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Goodbye to the pioneers…

This Friday, 24 June, our wonderful Year 13 boys and girls will be in school en masse for the last time as they drop off books and materials, join together for a celebratory assembly and then tip out in a colourful heap on the lawn of No11 The Close for a farewell barbeque and a group photo. They have been brilliant throughout; whether the school has been in full session or not has not mattered. They have worked, played, supported one another and together have helped to build a new era for the school as Covid has ebbed gradually away. They were a collective first in so many ways. At 170, the biggest year group to join the school. The first coeducational cohort with the first Bishop’s Girls for over nine decades. The first senior students to go through the pandemic, through lockdowns and massed testing. The first students to assist in large numbers at community vaccination centres. The first to take A levels without taking GCSEs. The first to take A level Psychology at BWS. The list is a long and very impressive one.

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An unfinished masterpiece…

I left Wilton Church on Saturday evening with Mozart’s unfinished Requiem ringing in my ears. The combined choirs from 4 schools managed to fit (just!) in front of the altar, and in front of them a full orchestra with perhaps 90% student membership made for a magnificent wall of sound and a magical performance. The soloists were amazing, and the programme of pieces put together by Lewis Edney (BWS’ Director of Music) and his counterparts created the space for youngsters to really shine. After the ovation ended the audience was left feeling that they had witnessed something really special, and event that the young singers and musicians will no doubt remember for their rest of their lives. It was that good.

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Goodbye Year 11…and Year 13

On Friday the 160 boys in Year 11 spent their last morning in school before most of them launch into their summer GCSE papers. I have qualified that opening statement because some 85 of them were in the Sports Hall for an extended period during the morning taking a iGCSE paper; most of that group emerged smiling fairly broadly, so I think that they felt confident and it cannot have been too traumatizing. An encouraging, if somewhat early start.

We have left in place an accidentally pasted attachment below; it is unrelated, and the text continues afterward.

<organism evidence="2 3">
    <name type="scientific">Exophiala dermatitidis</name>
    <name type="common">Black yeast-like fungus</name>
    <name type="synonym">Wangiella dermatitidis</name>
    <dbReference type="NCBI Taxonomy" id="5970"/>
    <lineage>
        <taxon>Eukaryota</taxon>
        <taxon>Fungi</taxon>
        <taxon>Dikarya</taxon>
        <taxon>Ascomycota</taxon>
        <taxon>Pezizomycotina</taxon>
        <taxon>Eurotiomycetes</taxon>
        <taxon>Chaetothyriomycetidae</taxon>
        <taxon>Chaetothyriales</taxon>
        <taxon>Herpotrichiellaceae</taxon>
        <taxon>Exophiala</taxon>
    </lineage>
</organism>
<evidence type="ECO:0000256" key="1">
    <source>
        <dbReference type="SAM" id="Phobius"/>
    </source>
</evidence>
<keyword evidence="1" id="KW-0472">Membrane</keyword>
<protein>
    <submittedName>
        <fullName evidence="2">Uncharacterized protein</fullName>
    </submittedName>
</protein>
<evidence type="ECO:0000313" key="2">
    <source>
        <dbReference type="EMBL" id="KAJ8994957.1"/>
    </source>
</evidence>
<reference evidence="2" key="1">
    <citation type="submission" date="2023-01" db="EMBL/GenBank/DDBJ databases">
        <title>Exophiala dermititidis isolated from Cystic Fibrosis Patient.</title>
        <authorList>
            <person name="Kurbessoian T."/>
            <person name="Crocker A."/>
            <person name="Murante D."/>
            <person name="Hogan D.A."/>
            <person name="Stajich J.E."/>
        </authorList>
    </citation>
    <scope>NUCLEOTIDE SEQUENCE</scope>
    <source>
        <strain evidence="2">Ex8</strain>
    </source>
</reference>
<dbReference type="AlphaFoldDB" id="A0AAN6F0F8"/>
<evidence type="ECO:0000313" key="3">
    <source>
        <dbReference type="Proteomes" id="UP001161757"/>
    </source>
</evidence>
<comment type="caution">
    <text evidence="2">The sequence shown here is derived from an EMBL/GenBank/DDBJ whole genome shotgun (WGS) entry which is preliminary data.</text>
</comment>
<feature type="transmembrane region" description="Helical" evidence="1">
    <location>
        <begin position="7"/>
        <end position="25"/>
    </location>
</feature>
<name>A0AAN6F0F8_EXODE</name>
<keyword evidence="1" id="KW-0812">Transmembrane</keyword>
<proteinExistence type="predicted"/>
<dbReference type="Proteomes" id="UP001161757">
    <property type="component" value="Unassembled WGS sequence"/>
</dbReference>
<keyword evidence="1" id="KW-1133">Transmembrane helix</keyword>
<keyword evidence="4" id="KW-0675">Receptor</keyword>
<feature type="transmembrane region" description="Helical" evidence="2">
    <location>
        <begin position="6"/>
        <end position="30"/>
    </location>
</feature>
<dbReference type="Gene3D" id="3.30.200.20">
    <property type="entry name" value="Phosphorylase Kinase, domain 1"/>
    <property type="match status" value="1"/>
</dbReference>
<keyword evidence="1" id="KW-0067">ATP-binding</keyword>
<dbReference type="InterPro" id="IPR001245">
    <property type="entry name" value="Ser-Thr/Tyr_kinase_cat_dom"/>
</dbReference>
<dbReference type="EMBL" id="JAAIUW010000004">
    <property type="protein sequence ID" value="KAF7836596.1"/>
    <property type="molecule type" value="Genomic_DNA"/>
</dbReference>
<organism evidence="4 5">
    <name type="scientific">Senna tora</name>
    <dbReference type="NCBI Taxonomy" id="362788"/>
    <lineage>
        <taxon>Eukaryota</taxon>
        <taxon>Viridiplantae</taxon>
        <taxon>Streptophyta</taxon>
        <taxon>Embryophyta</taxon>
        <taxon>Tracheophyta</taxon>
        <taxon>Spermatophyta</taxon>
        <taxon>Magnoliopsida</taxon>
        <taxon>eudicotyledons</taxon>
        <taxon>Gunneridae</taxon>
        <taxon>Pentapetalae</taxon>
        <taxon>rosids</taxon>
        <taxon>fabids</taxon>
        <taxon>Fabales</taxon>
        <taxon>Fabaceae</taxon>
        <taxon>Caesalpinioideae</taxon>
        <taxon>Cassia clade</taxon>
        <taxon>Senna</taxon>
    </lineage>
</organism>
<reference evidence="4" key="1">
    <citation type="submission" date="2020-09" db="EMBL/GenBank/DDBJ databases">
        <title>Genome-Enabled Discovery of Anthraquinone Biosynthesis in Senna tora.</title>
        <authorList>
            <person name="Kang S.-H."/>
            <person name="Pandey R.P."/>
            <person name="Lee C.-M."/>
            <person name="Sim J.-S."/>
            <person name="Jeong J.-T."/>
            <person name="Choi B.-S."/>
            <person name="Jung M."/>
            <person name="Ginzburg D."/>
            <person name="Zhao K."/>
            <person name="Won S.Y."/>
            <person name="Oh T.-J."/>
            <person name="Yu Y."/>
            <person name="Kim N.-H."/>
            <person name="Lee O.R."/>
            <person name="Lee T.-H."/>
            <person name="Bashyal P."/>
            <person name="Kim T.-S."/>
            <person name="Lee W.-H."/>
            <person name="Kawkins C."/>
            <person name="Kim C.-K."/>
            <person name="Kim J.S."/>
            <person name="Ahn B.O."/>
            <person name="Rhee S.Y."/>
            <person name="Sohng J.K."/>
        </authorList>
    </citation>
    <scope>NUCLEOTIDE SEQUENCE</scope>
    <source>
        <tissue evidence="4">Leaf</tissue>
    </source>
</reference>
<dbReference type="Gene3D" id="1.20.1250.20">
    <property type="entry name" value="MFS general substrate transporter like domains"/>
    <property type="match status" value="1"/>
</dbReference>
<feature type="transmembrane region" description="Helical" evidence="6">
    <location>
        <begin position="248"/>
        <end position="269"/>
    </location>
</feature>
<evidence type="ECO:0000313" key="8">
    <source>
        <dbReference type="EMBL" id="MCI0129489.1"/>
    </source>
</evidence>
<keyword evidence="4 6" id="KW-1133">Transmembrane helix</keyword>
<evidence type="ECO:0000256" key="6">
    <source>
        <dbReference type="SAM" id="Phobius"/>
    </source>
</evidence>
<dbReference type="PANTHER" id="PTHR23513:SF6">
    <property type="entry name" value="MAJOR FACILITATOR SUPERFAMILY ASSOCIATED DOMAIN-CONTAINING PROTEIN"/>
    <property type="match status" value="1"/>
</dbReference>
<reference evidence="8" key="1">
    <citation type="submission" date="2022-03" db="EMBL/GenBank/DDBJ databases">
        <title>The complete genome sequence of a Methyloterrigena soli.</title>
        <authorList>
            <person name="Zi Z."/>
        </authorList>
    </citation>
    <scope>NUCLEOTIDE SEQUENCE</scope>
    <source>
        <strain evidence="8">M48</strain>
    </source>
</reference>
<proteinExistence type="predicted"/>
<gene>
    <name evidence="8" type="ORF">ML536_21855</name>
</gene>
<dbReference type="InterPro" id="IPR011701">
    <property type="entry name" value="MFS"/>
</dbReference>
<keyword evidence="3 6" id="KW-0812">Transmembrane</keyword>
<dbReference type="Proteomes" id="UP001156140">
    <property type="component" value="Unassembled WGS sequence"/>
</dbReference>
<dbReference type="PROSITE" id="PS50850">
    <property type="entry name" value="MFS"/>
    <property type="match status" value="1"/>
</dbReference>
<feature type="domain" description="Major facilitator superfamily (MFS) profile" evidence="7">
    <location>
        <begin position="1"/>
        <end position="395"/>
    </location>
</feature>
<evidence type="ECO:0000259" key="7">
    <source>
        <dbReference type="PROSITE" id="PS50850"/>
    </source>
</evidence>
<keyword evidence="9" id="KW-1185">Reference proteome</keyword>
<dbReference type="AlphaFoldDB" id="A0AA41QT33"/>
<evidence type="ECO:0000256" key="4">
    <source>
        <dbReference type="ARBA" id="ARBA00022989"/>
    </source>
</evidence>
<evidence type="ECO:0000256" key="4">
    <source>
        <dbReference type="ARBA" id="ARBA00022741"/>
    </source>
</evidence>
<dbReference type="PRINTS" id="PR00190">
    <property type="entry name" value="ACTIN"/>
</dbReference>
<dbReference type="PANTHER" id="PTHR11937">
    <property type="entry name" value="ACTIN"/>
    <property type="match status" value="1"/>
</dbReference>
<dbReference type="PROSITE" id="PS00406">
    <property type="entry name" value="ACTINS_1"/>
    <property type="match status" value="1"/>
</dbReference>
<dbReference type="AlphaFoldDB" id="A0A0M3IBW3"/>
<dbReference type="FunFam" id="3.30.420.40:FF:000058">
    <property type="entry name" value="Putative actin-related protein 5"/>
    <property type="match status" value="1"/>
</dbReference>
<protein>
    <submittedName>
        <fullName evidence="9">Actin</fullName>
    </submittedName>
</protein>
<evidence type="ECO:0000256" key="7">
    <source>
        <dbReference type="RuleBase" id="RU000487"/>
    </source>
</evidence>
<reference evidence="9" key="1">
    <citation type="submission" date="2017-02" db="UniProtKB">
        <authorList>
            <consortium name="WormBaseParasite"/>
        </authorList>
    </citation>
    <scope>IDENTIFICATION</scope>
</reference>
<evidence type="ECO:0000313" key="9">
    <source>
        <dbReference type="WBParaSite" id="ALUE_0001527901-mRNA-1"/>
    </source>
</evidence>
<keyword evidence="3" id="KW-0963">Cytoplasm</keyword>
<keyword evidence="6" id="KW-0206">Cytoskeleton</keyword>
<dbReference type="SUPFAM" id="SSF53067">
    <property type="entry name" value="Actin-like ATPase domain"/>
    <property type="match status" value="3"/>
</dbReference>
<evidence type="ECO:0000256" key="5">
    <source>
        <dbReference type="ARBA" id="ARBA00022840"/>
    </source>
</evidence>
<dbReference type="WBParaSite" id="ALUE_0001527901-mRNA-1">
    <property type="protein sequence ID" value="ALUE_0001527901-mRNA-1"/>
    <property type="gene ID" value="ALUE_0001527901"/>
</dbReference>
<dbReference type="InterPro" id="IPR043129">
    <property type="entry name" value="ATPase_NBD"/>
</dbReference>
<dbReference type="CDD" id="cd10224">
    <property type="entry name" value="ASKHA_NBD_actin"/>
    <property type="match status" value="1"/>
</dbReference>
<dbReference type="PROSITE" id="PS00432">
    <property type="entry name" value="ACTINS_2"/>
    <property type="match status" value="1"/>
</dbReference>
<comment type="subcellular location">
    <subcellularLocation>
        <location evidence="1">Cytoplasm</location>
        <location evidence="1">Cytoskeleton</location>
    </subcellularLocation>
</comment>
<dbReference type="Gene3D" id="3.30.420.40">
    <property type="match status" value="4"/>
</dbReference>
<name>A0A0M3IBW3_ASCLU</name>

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A Good Read

This book will move you, will capture you, amuse you, hold you hostage, transport you to another world. OK – I’ll admit it, some of these words are borrowed – or adapted – from Mark Kermode, the well-known film critic. That’s what good films can do. And that’s what good books do too. The difference is that the cinema screen is inside your head. Ideas, images, a story, characters grow, move, interact and though they evaporate when the pages close, a good book will always leave its mark long after it has returned to the shelf.

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Return of Houses

This week stands out as yet another step back to something approaching normal life – the re-introduction of the House Assembly to the Bishop’s agenda. Now our bubble bound existence is starting to fall away, we can return to the periodic, slightly tribal gatherings of Houses in the Sports Hall. The explicit reason for us getting together is to enable the House Captains and prefects to earn their living, to discover their results of the latest competitions and (more by accident than by design) to test the House Captain’s skills in organising Kahoot …

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Exams are not a natural component of the human physiology or condition. Homosapiens did not evolve in the E African rift with a pen in hand, flash cards at the ready and a timer sitting threateningly in front. But they are important and they are coming for all of you in one form or another. By the time that this assembly goes out Year 10 will be just about to experience the initial salvo, and from this week on the Sports Hall will be doubling up in core purpose, spending just as much time as a glorified factory farm for student scripts as it does for sporting exploits. Year 12 will follow after the Easter break, Years 7-9 shortly after that and then the main external papers at GCSE and A Level begin. Right now we are on the threshold of testing territory.